OSLO (March 9) – Two-time Olympian Pete Vordenberg was named Thursday night as the new U.S. cross country head coach, replacing Trond Nystad, who is resigning effective at the end of this Olympic season, U.S. Nordic Director Luke Bodensteiner said.
At the same time, Bodensteiner – who was in Oslo for the traditional Holmenkollen Ski Festival and to oversee announcing the changes – said Vidar Loefshus, another Norwegian native and the first sprint coach hired by the U.S. Ski Team two years ago, was resigning at the end of the season, too.
Also, the Americans' lead wax technician, Chris Hall, has left the program and Roar Lillefjell moved from an assistant wax tech into the top job. Bodensteiner said he will hire another one or two wax techs.
“Trond's just burned out,” Bodensteiner told the AP. “He goes full gas all the time and he's done so for the last four years. He's given more than what he had for sure. … Nobody's disappointed. They understand these guys have a life outside of skiing.”
Nystad has been with the U.S. Ski Team for four years and Loefshus for two. Vordenberg was a natural choice to become the new head coach. He is popular with the team and has made many positive changes in the program during his tenure.
“The athletes are happy he's sticking around and that he'll be in that leadership role,” Bodensteiner said. “It's going to be a smooth transition.”
Bodensteiner said that he has been interviewing potential additions to the coaching staff the past two weeks. Bodensteiner hopes to have a staff in place by mid-April. Thanks to increased funding from the U.S. Ski and Snowboard Association announced last month in Pragelato, Italy, Bodensteiner plans to add a new fourth coaching position.
Vordenberg, 34, a 1992 and '94 Olympic skier, has been a member of the U.S. coaching staff since the spring of 2002 when he and Nystad were hired. Vordenberg, who majored in environmental studies at Northern Michigan University, was the 1993 NCAA 20K freestyle ski champion. Nystad, 35, a native of Fauske, Norway, was a former assistant coach with Denver University and head cross country and running coach at Northern Michigan University; he also was the 1992 NCAA 20K classic ski champion for the University of Vermont.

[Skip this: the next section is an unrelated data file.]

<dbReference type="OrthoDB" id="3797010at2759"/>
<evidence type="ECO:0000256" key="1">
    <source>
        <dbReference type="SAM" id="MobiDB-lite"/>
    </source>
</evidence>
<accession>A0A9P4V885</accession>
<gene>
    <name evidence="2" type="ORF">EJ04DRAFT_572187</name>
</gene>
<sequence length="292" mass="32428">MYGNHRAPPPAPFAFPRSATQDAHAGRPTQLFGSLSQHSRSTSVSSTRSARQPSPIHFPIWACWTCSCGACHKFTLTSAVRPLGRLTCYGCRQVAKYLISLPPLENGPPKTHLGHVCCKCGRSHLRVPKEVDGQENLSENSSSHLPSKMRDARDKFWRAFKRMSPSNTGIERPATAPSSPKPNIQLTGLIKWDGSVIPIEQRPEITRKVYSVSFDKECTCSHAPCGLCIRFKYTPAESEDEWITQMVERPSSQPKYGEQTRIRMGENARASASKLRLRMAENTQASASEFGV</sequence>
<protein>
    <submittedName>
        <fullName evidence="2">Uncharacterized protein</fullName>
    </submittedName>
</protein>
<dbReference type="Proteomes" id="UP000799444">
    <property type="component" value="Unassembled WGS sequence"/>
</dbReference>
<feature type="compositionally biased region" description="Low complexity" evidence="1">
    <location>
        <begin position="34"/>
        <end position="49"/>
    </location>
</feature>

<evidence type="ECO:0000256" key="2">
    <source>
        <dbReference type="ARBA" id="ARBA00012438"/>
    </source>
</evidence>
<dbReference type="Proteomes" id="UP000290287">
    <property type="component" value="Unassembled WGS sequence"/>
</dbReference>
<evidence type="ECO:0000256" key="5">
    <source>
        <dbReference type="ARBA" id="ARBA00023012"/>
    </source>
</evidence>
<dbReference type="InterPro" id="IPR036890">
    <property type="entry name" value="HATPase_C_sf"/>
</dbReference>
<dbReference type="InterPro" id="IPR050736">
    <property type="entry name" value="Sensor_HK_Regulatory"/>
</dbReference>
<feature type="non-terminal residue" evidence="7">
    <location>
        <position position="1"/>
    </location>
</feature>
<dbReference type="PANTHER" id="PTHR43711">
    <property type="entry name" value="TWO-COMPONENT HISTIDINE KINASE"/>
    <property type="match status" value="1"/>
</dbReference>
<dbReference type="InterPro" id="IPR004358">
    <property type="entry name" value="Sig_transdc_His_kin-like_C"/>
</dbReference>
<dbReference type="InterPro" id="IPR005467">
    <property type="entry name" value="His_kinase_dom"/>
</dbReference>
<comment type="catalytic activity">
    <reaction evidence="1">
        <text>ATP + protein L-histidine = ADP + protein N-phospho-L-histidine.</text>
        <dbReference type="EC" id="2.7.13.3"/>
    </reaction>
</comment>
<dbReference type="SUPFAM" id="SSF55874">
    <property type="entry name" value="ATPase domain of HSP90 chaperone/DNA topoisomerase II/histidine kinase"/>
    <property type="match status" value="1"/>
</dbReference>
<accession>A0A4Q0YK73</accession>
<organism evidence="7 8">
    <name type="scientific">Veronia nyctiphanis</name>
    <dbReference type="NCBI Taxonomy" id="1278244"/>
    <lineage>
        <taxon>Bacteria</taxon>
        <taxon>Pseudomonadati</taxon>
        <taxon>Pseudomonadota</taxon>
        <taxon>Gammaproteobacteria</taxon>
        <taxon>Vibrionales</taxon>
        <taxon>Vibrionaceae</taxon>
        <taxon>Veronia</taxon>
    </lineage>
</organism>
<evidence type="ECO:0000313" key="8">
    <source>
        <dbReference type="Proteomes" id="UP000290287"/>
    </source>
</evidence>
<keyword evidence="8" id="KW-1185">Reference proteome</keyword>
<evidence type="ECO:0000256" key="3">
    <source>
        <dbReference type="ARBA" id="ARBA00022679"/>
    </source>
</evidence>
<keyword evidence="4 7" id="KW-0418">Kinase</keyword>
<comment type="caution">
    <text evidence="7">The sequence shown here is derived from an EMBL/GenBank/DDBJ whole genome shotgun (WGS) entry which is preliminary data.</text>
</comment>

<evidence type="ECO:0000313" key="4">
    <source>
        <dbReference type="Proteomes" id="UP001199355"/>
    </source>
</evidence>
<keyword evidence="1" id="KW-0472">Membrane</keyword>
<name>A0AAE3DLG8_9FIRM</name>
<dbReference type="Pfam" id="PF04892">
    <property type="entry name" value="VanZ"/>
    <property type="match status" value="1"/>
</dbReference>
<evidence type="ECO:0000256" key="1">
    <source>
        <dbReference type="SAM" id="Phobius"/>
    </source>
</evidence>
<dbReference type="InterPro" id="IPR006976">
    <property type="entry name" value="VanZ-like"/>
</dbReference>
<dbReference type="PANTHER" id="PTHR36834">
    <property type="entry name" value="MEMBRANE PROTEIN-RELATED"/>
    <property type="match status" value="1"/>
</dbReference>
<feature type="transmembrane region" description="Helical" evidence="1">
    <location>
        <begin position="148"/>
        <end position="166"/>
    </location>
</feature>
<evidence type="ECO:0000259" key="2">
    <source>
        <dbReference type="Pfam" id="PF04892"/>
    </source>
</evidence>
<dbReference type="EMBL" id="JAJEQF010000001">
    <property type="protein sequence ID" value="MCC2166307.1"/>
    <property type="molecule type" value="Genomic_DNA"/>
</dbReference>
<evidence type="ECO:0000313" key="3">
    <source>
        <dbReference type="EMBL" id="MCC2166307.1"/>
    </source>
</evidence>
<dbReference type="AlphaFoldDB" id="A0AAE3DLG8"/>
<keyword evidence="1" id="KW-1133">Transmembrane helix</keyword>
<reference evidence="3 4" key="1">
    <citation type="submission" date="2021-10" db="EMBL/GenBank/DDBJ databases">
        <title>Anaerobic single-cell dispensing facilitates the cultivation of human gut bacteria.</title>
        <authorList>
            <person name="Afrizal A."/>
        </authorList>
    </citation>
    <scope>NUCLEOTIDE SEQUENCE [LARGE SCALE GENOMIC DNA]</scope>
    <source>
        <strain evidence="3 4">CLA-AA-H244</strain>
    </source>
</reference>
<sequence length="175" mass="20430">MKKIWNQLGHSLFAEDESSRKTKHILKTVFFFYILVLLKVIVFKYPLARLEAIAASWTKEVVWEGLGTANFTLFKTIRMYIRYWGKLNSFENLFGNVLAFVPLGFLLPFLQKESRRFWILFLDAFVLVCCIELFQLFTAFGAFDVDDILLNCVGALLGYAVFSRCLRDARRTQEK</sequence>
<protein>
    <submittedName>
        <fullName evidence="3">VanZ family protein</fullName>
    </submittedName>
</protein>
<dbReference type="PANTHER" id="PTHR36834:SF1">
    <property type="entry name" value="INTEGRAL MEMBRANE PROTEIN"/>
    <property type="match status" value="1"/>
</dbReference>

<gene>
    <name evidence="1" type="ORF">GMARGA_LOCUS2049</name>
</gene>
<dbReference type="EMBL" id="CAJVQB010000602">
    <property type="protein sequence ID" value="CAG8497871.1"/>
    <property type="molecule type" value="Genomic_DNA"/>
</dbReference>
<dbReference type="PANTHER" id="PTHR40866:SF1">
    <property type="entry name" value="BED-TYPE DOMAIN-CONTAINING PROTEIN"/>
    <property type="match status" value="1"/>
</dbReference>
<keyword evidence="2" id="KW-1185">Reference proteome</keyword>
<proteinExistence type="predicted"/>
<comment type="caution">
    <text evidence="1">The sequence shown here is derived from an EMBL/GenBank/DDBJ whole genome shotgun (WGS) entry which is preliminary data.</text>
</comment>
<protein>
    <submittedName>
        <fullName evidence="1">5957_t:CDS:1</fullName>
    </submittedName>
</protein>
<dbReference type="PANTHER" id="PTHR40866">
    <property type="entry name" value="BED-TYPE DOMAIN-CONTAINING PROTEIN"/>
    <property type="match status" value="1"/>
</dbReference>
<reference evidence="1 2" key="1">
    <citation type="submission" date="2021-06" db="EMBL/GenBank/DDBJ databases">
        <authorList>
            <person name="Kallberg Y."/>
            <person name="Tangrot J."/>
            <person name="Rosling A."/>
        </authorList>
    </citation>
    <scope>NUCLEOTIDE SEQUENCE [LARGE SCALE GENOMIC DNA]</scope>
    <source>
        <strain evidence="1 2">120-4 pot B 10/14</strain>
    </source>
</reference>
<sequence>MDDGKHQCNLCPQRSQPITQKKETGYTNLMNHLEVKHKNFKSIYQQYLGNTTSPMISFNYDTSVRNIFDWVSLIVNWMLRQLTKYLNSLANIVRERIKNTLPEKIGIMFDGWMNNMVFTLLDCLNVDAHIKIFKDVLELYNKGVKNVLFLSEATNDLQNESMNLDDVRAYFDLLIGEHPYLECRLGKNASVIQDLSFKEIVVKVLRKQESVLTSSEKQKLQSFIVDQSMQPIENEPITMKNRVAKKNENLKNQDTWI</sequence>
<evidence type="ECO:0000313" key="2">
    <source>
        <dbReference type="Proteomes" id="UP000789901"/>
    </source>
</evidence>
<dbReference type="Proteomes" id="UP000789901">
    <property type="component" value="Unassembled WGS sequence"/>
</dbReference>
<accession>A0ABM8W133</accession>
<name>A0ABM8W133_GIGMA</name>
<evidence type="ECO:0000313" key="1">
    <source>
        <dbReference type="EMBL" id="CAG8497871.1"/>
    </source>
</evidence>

“We've had four outstanding years from Trond. He and Pete and Vidar have put the cross country program on track for what we feel will be some great success. But it's a demanding job and Trond got married last summer [to German star Claudia Kuenzel] and he's decided to move on to other things,” Bodensteiner said. “We're fortunate to have had him for these four years. And the same for Vidar; he said he'd give us two years and he's more than delivered on what we thought could be a very promising program. Obviously, we wish them both all the best.”
Among recent athletic successes, Bodensteiner pointed to Andy Newell (Shaftsbury, VT) finishing fourth this season in a World Cup sprint, the best U.S. sprint result in history and the highest American finish in more than two decades, and Kikkan Randall (Anchorage, AK), who was fifth Tuesday night in a sprint, the best U.S. female result since the World Cup was created with the 1982 season. She also was ninth in the Olympic sprint, the best alltime U.S. women's result at the Olympics or World Championships. Newell was a member of the US Ski Team this past year, but Randall was not, as the US women's team was eliminated last spring. Randall trained with her home club, APU Nordic Ski Center in Anchorage, Alaska. With an increase in funding on the way, Randall has certainly earned a spot on the US team this coming year.
The World Cup season continues Saturday with racing at Holmenkollen before moving to the Far East for the first World Cup races in China – freestyle sprints Wednesday in Changchun – and concluding March 18-19 in Sapporo, Japan, host of the 2007 World Nordic Ski Championships.
Sources: AP and US Ski Team
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